This section includes scientific and technological news from the IAC and its Observatories, as well as press releases on scientific and technological results, astronomical events, educational projects, outreach activities and institutional events.

  • José Miguel Rodríguez Espinosa
    IAC researcher José Miguel Rodríguez Espinosa, next Secretary General of the International Astronomical Union

    At the next General Assembly of the International Astronomical Union (IAU), to be held in Korea in 2021, José Miguel Rodríguez Espinosa, a researcher at the Instituto de Astrofísica de Canarias will be named Secretary General of this, the biggest international astronomical organization, with over 13,500 professional astronomers in over 100 countries. For the time being he has been named Assistant General Secretary so that, afterwards, he will be able to take over the Secretariat. He will be the first Spaniard to occupy this position, which he will hold from 2021 to 2024. Rodríguez Espinosa

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  • Japanese delegation at the Roque de los Muchachos Observatory (La Palma)
    The Japanese ambassador to Spain visits the IAC and the Canary Observatories

    The Japanese ambassador to Spain, Kenji Kiramatsu, yesterday visited the Instituto de Astrofísica de Canarias (IAC) and the Canary Island Observatories, together with Masahiro Aoki, secretary to the Embassy, Yoshihiro Miwa, the consul of Japan in Las Palmas de Gran Canaria, and Josep Piqué Camps, President of the Council of the Spain Japan Foundation. Yesterday, they were received by Rafael Rebolo López, the Director of the IAC and Jesús Burgos, administrator of the General Services of the IAC at its headquarters in La Laguna. After a short visit, the delegation went up to the Teide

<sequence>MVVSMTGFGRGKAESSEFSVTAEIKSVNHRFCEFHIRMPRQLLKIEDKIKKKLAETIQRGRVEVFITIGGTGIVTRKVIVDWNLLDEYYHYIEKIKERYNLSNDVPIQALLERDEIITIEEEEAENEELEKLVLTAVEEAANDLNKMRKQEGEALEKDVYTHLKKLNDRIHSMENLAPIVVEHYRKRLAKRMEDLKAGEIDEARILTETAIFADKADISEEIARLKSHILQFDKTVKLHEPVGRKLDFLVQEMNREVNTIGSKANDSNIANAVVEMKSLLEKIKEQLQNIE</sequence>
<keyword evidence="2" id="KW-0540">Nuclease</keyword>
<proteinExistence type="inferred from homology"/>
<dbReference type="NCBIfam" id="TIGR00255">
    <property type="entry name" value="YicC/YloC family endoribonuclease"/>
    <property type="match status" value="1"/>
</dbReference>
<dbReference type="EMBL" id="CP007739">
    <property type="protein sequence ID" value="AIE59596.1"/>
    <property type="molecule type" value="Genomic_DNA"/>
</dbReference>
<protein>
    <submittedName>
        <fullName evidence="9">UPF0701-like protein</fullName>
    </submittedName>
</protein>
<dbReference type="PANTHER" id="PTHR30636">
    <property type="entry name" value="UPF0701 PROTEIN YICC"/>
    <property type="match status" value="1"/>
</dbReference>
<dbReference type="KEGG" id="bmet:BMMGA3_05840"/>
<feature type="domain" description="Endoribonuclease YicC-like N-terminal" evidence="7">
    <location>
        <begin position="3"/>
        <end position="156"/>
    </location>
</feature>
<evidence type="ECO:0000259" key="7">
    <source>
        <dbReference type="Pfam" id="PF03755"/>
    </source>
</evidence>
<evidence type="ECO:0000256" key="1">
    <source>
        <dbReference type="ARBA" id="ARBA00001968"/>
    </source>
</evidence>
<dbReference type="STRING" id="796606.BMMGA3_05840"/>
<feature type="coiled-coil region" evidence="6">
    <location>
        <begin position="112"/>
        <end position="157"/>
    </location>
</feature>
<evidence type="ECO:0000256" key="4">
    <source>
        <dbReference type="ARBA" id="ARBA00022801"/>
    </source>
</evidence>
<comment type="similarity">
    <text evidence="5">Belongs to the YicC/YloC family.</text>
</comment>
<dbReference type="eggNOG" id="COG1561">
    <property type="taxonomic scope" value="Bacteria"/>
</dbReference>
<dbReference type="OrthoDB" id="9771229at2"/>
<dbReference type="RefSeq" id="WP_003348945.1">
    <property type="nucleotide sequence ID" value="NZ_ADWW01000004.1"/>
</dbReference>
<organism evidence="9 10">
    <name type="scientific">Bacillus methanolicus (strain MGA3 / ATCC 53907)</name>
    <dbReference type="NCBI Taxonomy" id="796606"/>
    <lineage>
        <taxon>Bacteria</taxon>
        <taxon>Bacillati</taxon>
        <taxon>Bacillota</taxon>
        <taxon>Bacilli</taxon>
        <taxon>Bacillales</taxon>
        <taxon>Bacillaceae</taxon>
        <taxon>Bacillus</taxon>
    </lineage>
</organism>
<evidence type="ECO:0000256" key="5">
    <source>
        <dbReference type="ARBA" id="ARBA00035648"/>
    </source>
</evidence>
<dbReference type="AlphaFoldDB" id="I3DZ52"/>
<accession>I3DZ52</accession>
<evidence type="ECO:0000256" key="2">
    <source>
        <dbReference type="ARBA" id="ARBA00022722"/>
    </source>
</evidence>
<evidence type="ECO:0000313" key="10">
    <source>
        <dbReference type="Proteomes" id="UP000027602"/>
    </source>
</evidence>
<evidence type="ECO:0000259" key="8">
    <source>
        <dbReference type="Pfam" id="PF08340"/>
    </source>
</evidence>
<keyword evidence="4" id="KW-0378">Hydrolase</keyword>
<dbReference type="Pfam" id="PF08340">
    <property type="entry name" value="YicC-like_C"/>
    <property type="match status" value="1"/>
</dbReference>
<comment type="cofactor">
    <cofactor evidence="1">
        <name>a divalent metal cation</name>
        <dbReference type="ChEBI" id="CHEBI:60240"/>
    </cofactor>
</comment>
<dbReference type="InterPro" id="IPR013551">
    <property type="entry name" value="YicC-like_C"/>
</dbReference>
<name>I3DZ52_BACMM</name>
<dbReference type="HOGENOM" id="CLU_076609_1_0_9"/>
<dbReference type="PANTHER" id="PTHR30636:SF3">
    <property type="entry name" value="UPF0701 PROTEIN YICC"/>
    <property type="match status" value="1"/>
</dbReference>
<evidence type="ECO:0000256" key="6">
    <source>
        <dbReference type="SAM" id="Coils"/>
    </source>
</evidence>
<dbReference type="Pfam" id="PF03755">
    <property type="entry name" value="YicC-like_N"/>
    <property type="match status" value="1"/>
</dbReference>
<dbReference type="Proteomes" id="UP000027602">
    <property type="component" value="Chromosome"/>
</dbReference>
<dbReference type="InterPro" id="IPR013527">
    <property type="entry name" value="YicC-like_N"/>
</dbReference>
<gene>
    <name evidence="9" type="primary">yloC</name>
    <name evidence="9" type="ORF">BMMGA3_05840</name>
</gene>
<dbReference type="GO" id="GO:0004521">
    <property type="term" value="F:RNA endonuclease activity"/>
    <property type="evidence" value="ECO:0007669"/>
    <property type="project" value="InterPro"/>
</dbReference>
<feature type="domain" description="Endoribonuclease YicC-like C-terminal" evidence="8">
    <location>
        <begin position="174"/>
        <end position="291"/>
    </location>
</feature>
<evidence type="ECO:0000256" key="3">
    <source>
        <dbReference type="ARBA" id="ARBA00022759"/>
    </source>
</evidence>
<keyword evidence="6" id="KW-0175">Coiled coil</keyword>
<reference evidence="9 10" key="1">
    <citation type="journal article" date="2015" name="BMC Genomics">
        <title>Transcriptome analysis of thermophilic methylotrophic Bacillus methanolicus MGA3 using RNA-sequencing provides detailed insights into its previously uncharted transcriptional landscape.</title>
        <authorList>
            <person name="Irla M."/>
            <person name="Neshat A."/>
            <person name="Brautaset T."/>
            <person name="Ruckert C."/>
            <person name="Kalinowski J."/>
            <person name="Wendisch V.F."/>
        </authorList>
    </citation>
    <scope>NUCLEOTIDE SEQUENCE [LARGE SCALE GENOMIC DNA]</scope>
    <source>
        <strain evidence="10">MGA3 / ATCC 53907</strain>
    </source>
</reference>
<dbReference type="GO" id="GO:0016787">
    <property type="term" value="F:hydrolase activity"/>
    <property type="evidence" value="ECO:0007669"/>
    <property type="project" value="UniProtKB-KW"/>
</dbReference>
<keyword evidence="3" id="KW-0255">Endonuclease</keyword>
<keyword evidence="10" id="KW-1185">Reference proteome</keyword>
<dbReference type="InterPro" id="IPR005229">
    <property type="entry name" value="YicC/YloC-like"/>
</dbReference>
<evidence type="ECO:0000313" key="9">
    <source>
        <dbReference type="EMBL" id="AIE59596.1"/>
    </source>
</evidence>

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  • A Milky Way-like spiral galaxy, a dwarf and a faint ultra-diffuse galaxy shown to the same physical scale using images of similar depth.  On average, the diffuse galaxy is 10 times smaller than the Milky Way analogue. Credit: Adapted from Chamba, Trujillo & Knapen (2020).
    Are ultra-diffuse galaxies Milky Way-sized?

    Now almost 70 years since its introduction, the effective or half-light radius has become a very popular choice for characterising galaxy size. However, the effective radius measures the concentration of light within galaxies and thus does not capture our intuitive definition of size which is related to the edge or boundary of objects. For this reason, we aim to demonstrate the undesirable consequence of using the effective radius to draw conclusions about the nature of faint ultra-diffuse galaxies (UDGs) when compared to dwarfs and Milky Way-like galaxies. Instead of the effective radius

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  • Comparative Milky Way and ultra-diffuse galaxy
    A step forward to solve the mystery of ultra-diffuse galaxies

    A study by the Instituto de Astrofísica de Canarias (IAC), led by researchers Nushkia Chamba, Ignacio Trujillo and Johan H. Knapen, reveals that the enigmatic ultra-diffuse galaxies, very low-luminosity and low-density star galaxies, are similar in size to dwarf galaxies. The results, which are published in the journal Astronomy & Astrophysics, provide new clues about the number and type of galaxies in our Universe and about the nature of dark matter.

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  • Sandra Benítez Herrera, Ana Fragoso López, Estrella Zatón Martín and Alejandra Martín Gálvez
    New edition of "Girls who broke a glass ceiling while looking at the sky"

    With the aim of motivating interest in scientific and technological (STEM) careers among the younger girls, and to publicise the work of the women astrophysicists and engineers at the IAC, in 2017 the audiovisual series "Girls who broke a glass ceiling while looking at the sky" was initiated. The series, inspired in the project "No-Nancies" by the astrophysicist Pilar Montañés is included in the project "The return of Henrietta Leavitt: from school to a research career via the theatre", an initiative of the IAC in collaboration with the Spanish Foundation for Science and Technology (FECYT)

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  • Composición espectro LFC
    Sucessful test of new technology which should help to discover “other Earths”

    A scientific team, led by the Max Planck Institute for Quantum Optics, with participation from the Instituto de Astrofísica de Canarias, confirms the high degree of precision of the new calibration system known as a “laser frequency comb” which could be the key to the detection of planets like the Earth. The study is published in the journal Nature Astronomy.

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